Spam

SPAM

Spam is an endemic and massive phenomenon: 200 billion unwanted mails are sent every day, i.e. between 85% and 95% of the volume exchanged daily. Beyond the figures, spam is above all a threat that is all the more difficult to apprehend because the perception of an email is eminently subjective and cybercriminals play on this variable geometry perception. 

Spam is defined in France by the Loi de Confiance en l'Économie Numérique (LCEN - article L34-5 of the Electronic Communications and Posts Code). The article also explicitly refers to the French Data Protection Act (Loi Informatique et Libertés) with regard to the supervision of the (fair) collection and storage of personal data.

Beyond the strict definition of spam, there is the question of how Internet users feel about communications that saturate their space for exchange and information. Spam, whether it is the result of commercial prospecting by companies or of a cyber-criminal nature, creates uncertainty and blurs confidence in electronic communications. This is why it is important to give Internet users the possibility to report anything they consider to be spam, to learn from it, to identify the different natures of spam, and to deploy appropriate countermeasures.

Around the world, laws vary, as do the authorities responsible for enforcing them. A commercial communication that is legal in one country is prohibited in another. What is a matter of personal data protection here is a matter of consumer protection there, or of telecommunications regulation elsewhere. This changing legal framework makes it very difficult to perceive the phenomenon; acting against spam is all the more difficult.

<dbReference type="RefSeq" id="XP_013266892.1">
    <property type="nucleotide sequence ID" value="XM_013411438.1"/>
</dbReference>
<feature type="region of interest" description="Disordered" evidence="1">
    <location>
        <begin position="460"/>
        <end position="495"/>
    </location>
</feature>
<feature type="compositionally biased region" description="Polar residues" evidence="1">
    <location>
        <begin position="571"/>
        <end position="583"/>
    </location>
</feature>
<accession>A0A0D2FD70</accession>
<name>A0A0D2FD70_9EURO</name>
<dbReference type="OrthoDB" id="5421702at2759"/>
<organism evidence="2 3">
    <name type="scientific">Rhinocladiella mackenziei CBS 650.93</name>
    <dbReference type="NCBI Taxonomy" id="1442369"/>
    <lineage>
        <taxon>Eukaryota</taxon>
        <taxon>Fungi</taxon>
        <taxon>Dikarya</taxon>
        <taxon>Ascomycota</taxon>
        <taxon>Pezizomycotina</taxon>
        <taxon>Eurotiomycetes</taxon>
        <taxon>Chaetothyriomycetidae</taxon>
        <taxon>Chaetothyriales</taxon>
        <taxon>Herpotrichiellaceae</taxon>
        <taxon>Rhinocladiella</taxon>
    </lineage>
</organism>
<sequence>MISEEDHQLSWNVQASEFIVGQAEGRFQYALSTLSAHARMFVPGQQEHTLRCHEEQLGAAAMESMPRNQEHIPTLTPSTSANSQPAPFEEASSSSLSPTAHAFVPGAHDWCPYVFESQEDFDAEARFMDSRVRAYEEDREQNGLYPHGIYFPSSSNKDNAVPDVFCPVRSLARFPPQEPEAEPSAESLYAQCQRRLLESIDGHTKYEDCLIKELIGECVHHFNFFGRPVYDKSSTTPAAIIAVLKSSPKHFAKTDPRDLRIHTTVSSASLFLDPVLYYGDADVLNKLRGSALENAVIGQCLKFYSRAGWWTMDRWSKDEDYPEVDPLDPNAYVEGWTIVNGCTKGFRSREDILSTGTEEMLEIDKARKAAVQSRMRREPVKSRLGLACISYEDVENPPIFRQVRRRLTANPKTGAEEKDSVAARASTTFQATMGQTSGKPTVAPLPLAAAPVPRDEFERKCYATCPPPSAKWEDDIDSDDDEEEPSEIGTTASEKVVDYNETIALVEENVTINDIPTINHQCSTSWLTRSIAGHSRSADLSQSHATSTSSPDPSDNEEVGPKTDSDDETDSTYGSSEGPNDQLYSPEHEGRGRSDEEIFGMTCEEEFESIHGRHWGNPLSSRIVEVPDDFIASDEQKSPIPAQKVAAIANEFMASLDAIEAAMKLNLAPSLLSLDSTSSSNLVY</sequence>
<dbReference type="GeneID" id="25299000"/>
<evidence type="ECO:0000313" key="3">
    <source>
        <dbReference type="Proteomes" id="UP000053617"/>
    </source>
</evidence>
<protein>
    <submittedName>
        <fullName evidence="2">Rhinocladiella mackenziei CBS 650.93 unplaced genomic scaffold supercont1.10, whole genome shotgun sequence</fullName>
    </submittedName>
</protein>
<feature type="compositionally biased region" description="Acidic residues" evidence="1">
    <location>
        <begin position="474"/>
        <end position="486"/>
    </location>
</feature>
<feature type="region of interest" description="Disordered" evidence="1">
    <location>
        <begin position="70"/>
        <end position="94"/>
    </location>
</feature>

The multiplicity of actors involved in the fight against spam and, more often than not, the lack of dialogue between them (Internet and e-mail service providers, professional e-mail senders, public authorities, advertisers, etc.) accentuate the complexities of the fight against spam.

This is why an organisation such as Signal Spam, able to collect reports, enrich them, qualify them, and share information with duly authorised actors, is necessary.

ORGANISATION

Signal Spam is a non-profit association that develops a network of trust to act against spam by offering Internet users the opportunity to report any message they consider to be spam. The association brings together representatives of all the e-mailing professions and actively participates in working groups and think tanks to fight against abuse of messaging and communication systems around the world.

DEVICE

At the heart of the system is the Internet user and the reporting of anything they consider to be unsolicited and unwanted communication. More commonly known as "spam", these unwanted messages are very diverse: spam can be a simple marketing message that should not have reached you or that you now consider unwelcome, but it can also involve a real threat: an attempt to recover your personal and/or banking data; a scam in which the sender has borrowed the identity of someone you know; corruption of your computer by spyware contained in the spam; and affiliation of your computer to a network of compromised machines controlled by cybercriminals and organised crime (mafia, terrorism, etc.)

SIGNALS

Thanks to your reports and their diversity, Signal Spam can redistribute useful and enriched information that feeds our knowledge of the phenomenon, and allows the best placed actors to act accordingly. Thanks to your reports, public authorities and certain companies can receive alerts, real-time information or draw on the Signal Spam database to gather evidence. Legitimate email senders (routers) and their advertisers have access to user complaints, which allow them to enforce individual opt-out rights and to adopt responsible practices by unsubscribing anyone who has reported a message from their platform. Your reports also help to improve spam detection tools, identify fraudulent advertising campaigns and better distinguish legitimate communications.

Your reports make Signal Spam a real laboratory for spam in France and feed our knowledge of the phenomenon in real time, without which no global, concerted and effective action is possible.

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